I can't help but share a laugh with y'all. One day talking to one of the local "parts guys" he told me it was ok to run ATF in the rear. He did it all the time in his "race cars" Lets just say I never wasted time talking to him again. Some people are really not very bright...
     
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  12. Thatoneguy

    Thatoneguy Full Access Member

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    I guess I'll just have to try and it and see if it starts leaking more. Maybe ill wait until ive got new valve cover gasket in and resealed the oil cooler.
     
  13. snicklas

    snicklas 6.0 and Loving It!! Staff Member

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    On switching to synthetic......

    The 91 Jetta Diesel I just sold, first oil change after I bought it at 295,000 miles was to Chevron Delo 5W-30 Full Synthetic. Mainly because I run that on the 6.0 which takes 15 quarts and the Jetta took 5. So 5 gallons to do both.

    Before the first change I drove it long enough it consumed a bit of oil, but nothing alarming. After the change it consumed no more than it had. It was still running synthetic when it left last month with no more consumption than before.
     
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  14. Garbage_Mechan

    Garbage_Mechan Garbage Mechanic

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    85w140 syn is the way to go, still better cold flow than regular 80w90 and much better protection.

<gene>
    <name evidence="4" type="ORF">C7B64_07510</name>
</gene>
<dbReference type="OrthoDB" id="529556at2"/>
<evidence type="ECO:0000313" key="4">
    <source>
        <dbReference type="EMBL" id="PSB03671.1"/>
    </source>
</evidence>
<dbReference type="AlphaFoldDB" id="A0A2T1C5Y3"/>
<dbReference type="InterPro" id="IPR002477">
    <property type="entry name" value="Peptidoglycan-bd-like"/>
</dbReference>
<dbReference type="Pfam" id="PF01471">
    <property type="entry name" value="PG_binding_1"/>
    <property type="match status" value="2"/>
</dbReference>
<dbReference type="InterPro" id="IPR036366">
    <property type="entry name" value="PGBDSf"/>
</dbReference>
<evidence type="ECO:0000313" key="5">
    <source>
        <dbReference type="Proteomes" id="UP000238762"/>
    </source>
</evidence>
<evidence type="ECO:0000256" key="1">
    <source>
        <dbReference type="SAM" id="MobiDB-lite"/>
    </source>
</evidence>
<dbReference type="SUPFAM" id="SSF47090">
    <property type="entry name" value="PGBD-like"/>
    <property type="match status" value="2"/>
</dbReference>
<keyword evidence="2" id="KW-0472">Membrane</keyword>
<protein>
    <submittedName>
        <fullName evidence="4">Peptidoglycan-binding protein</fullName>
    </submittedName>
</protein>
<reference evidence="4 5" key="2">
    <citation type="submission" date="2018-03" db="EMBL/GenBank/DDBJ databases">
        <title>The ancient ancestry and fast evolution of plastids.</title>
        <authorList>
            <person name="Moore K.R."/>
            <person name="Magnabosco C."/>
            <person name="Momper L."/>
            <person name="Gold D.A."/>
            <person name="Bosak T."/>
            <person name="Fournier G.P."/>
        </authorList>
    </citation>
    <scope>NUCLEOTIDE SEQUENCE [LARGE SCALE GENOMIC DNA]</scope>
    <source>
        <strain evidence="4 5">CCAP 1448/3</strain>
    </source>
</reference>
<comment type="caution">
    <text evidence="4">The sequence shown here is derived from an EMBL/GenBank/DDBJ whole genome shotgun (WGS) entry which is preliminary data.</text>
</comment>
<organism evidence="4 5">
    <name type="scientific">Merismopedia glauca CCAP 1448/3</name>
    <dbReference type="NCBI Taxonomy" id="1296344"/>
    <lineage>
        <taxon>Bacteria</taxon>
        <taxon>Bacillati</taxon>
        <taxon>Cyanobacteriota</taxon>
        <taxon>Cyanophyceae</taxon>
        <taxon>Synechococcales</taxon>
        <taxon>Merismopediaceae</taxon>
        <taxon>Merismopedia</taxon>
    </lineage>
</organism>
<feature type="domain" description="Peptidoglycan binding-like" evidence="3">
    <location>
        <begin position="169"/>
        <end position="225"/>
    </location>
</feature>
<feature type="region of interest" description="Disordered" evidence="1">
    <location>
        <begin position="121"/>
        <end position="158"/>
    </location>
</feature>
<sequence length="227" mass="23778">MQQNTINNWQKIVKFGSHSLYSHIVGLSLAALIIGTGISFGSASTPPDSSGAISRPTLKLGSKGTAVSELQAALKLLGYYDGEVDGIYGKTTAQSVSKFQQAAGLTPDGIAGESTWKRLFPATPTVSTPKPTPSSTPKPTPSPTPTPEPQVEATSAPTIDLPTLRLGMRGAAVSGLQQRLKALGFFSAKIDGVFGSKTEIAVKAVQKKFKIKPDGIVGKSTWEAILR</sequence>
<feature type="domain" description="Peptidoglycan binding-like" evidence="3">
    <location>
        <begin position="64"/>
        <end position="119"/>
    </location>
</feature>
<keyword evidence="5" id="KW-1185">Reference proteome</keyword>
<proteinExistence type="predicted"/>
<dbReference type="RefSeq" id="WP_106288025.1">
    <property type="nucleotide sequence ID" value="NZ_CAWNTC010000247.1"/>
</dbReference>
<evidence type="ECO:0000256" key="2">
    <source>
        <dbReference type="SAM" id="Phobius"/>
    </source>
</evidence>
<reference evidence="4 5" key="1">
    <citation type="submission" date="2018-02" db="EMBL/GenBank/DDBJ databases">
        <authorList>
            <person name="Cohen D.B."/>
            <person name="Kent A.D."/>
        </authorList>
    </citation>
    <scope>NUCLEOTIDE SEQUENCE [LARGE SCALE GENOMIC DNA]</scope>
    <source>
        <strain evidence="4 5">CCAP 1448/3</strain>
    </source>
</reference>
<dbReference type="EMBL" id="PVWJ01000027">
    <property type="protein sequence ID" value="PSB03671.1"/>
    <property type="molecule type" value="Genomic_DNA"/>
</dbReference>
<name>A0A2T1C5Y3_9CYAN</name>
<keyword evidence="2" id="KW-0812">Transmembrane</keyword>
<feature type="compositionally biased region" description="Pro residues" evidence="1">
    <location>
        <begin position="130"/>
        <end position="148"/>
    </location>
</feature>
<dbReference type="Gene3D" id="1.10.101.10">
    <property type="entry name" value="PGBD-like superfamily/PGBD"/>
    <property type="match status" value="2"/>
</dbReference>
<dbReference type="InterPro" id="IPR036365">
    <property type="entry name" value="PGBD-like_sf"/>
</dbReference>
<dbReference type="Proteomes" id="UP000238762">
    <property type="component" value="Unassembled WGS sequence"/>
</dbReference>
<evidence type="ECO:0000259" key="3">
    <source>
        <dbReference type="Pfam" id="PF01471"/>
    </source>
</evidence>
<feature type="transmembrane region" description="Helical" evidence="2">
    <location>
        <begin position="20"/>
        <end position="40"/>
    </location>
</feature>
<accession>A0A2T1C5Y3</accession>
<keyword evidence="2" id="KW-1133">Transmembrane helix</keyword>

BTW the reason GL5 gear oil or "Hypoid" gear oil literally smells like hell is the sulfur that is required to accommodate the sliding motion of the ring and pinion. It also why a little moisture in a gear compartment results in such voracious rust......the sulfur reacts with the moisture resulting in sulfuric acid formation.
     
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  15. MIDNIGHT RIDER

    MIDNIGHT RIDER Full Access Member

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    That is interesting to know and reason enough to stay out of mudpuddles and creek crossings; I have seen old rear-ends laying around with the cover missing and standing full of a grease and water mixture --- the color of that rust is completely different than normal rust and now I know why.



    As for the lube choices, sometimes us paupers have to go with whatever our meager means will allow; so, I did a bit of price research --- not an all out comparison, just a good idea of what the different lubes may cost.
    Surprising to me, a popular mail-order racing supply had a better price than any of the chain stores I checked.
    Plain old Lucas 85w-140 (or 80w-90; the price is the same) will set you back $25/gallon
    Lucas 75w-140 synthetic is almost double at $46/gallon
    One of the chain gang did have a MasterPro 80w-90 at $16/gallon